Red Tails: Theatrical movie tells the tale of the Tuskegee Airmen



By Charles Hallman

Staff Writer


Red Tails isn’t the first movie about the all-Black U.S. combat unit who served in World War II, but it might be the best done thus far. The PG-13 film is scheduled for release January 20.

“It is a movie of courage and honor,” stated Charles Floyd Johnson, the film’s co-executive producer along with George Lucas, the famed producer of the Star Wars and Indiana Jones movies. Johnson, whose works include NCIS, JAG, Magnum P.I. and The Rockford Files, added that it took Lucas nearly 20 years to make the film because he wanted to make sure that the Tuskegee Airmen story was told right.

“The reason why it took so long is that we had to get the script right. There were a couple of scripts that George didn’t like,” noted Johnson.

Lucas bankrolled the project with reportedly $58 million of his own money to produce Red Tails. “This movie is George Lucas’ passion,” Johnson added. “He cares about releasing the movie to make the most impact.”

A flight school was started at Tuskegee University in Alabama in 1941, two years after the U.S. government began establishing flight schools at colleges around the nation but not at any of the Historically Black Colleges and Universities. “There were about 4,000 men who were in the unit. But only 100 were pilots,” Johnson pointed out.

Before the Tuskegee unit disbanded in 1946, the Black airmen flew over 15,000 sorties, completed over 1,500 missions during the war, and earned 150 distinguished medals.

Although it is a fictional account, Lucas’ film stayed true to the men’s historical wartime feats over foreign soil, said Johnson. William Archer was one of three airmen still living today who served as consultants on the film and was on location in the Czech Republic and Croatia where the film was shot. “They were very enthusiastic,” the co-executive producer said of the three airmen.

“Every day I would talk to them,” admitted Cuba Gooding, Jr., who plays Major Emanuel Stance in Red Tails. “There are so many questions… I just sit and ask them [questions]. We had some instances [during the filming] where you get so caught [up] in emotions. Their God-purpose was there in spirit.”


Oscar winner Gooding also appeared in the 1995 HBO film The Tuskegee Airmen. That role first exposed him to the Black pilots’ story, he added. “I constantly talk [about them].This is one thing of our heroic history that should be told.”

Their grace under fire and “the sacrifices they made” had a profound impact on him as well, noted Oscar nominee Terrence Howard, who plays Col. A.J. Bullard. “These men were determined to try to make a good name for their families and for themselves, and the result of it, we all are reaping the fruits of their labor [today].”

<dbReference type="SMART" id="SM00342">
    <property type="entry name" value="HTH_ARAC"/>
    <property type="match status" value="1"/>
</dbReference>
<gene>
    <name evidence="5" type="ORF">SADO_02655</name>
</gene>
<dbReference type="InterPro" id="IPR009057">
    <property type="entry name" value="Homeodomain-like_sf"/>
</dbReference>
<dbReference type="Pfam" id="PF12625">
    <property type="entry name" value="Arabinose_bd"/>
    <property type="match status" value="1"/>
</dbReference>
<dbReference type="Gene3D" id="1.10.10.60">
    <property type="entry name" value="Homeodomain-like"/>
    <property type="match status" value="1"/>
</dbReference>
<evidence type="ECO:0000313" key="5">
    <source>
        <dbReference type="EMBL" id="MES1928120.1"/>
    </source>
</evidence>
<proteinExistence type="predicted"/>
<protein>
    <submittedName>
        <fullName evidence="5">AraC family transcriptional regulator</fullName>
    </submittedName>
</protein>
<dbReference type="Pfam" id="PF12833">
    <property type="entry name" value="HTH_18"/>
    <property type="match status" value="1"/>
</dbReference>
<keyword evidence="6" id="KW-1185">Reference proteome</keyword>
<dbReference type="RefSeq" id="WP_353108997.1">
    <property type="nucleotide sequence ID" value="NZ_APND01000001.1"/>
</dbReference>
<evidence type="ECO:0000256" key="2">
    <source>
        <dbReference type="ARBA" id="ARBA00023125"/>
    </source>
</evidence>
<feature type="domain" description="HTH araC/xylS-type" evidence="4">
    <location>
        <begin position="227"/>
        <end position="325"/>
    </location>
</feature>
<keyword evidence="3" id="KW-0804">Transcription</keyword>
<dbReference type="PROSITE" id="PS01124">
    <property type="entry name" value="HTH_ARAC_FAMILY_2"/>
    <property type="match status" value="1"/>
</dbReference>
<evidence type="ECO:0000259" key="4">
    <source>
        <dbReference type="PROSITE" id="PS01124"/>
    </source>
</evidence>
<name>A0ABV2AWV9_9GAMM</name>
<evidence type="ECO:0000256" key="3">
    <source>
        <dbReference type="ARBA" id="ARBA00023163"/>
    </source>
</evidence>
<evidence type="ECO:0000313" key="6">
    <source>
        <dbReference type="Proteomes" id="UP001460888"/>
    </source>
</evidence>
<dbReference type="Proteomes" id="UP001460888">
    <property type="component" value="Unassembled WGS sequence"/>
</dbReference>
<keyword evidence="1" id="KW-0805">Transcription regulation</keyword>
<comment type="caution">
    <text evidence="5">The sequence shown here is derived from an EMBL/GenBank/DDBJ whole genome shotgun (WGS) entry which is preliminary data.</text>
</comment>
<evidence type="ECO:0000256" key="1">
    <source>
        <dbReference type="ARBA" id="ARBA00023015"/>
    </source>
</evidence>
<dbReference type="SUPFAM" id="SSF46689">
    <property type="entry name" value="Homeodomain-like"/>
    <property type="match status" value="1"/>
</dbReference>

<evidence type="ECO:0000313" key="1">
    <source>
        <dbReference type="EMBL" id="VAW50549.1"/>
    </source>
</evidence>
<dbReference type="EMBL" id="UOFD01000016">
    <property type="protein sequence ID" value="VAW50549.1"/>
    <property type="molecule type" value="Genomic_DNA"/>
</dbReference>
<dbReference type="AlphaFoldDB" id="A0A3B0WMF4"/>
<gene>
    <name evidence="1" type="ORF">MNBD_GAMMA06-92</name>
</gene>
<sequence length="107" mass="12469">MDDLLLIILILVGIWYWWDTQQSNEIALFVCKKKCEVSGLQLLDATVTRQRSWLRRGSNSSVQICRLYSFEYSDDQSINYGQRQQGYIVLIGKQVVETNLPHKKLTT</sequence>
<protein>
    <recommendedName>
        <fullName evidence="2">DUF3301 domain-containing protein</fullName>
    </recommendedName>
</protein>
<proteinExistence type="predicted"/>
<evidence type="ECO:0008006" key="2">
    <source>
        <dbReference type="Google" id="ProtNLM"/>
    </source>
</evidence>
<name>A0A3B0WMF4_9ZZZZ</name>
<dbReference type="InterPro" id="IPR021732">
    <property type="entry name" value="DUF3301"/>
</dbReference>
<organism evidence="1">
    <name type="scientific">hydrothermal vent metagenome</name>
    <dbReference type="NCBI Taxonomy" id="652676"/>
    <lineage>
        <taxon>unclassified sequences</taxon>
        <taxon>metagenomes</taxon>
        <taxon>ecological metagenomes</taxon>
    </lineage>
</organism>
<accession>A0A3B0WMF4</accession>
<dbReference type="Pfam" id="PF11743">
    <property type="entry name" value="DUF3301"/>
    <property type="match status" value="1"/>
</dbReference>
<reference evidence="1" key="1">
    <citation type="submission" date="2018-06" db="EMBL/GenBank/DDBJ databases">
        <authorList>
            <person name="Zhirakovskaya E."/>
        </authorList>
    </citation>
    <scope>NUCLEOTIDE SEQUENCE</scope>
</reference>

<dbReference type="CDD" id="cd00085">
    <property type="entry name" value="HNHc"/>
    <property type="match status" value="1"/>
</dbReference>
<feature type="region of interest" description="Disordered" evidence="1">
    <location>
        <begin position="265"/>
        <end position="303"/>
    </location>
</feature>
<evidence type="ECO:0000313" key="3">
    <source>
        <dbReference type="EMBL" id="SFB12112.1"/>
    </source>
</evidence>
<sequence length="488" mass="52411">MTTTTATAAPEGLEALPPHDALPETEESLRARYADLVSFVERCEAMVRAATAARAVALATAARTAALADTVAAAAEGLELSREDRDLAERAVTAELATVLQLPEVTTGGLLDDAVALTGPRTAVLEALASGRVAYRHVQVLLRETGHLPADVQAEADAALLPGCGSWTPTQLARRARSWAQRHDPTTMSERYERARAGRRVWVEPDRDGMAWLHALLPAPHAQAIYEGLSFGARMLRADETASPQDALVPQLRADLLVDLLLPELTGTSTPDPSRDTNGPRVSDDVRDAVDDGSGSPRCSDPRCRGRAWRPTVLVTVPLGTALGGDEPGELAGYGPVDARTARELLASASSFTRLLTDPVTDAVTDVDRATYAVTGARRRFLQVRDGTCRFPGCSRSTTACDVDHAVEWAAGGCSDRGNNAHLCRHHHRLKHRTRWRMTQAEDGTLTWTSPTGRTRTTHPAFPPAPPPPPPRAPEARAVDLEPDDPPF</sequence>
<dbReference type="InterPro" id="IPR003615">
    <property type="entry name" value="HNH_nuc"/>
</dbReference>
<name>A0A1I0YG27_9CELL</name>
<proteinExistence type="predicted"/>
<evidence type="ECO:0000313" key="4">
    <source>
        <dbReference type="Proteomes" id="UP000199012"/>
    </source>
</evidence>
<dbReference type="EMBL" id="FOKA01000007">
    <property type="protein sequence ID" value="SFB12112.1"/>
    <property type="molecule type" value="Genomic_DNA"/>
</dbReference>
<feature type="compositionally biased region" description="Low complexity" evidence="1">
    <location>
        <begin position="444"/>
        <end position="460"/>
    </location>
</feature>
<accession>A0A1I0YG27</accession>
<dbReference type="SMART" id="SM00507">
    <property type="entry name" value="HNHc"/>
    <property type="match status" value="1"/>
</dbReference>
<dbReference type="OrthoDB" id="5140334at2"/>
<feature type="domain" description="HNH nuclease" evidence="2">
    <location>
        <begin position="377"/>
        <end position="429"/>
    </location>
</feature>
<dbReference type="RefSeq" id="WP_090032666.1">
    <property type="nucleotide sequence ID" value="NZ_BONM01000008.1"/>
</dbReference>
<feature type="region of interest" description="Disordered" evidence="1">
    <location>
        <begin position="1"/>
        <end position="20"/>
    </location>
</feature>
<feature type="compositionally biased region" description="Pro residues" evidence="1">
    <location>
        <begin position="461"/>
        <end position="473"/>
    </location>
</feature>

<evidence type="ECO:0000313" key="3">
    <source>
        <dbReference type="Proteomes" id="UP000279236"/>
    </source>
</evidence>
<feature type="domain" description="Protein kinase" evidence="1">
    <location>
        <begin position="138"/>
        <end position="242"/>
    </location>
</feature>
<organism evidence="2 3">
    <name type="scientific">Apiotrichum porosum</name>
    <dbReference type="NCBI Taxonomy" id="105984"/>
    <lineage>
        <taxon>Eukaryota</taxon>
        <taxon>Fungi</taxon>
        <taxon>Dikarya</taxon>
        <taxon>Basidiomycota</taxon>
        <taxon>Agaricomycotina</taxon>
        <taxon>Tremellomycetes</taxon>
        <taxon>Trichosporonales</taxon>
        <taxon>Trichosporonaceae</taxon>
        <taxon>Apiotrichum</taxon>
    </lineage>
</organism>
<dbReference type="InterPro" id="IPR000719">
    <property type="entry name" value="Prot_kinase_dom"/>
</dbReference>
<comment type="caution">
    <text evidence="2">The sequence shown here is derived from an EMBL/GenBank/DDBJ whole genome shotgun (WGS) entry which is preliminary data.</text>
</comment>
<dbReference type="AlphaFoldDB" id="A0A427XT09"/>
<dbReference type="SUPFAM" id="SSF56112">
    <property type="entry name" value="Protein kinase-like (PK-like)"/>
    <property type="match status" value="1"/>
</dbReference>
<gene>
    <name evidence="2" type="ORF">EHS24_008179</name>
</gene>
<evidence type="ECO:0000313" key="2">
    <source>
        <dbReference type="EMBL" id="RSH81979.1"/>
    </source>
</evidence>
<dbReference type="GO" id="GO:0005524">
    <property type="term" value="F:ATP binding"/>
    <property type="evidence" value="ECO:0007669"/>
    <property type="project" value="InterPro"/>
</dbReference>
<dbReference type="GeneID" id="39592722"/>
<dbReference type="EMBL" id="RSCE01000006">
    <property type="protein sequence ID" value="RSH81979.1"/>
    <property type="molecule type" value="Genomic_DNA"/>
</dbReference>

Howard and Gooding head a mostly all-Black cast, including the “200 or so” Black extras used in Red Tails, said Gooding. The two actors and Johnson talked about the film during a trailer screening and panel discussion last August at the National Association of Black Journalists annual convention in Philadelphia.

“There is a Black producer, a Black writer [Aaron McGruder] and a Black director [Anthony Hemingway] — we strived for that. There [also] are plenty of Black people behind the scenes,” Johnson said.

Gooding bragged about seeing “all [the] Black faces” on set, especially in Croatia, where an “abandoned Russian airbase…[was] converted…to an all Black airbase.”

McGruder, the creator of The Boondocks comic strip, co-wrote the screenplay with John Ridley. Hemingway’s previous directorial works include episodes of The Wire and True Blood (HBO); CSI: NY and CSI: Miami, and Criminal Minds (CBS); ER (NBC) and The Closer (TNT). Twice nominated for the NAACP Image Award, he also won a 2008 American Film Institute excellence award for his work on The Wire.

“This movie was the wealth of Black talent…from the first frame to the end of it,” believes Gooding. Red Tails’ cast also includes Nate Parker, Method Man, Tristan Wilds and Ne-Yo. Terence Blanchard produced the original music.

Big-budget all-Black-cast films are rare. As a result, Black audiences should support Red Tails to convince Hollywood execs that such films can be successful at the box office as well, suggested Howard. “If you love the film…tell people about it so that the next time we make a film that has primarily Black actors in it, we don’t get the door shut in our faces.”

Unless you have a 100-foot wide screen at home, you probably won’t fully appreciate the aerial scenes in Red Tails that literally jump off the screen. Compared to the HBO TV movie, which I also saw and enjoyed, Lucas’ special effects take the Tuskegee Airmen story to a gigantic new level.

I don’t usually watch war-themed movies, but Red Tails is much more than this: It’s worth standing in line to see it when it’s released.

“It will be a film that [people] will look back on… It is a great American story,” Howard said.


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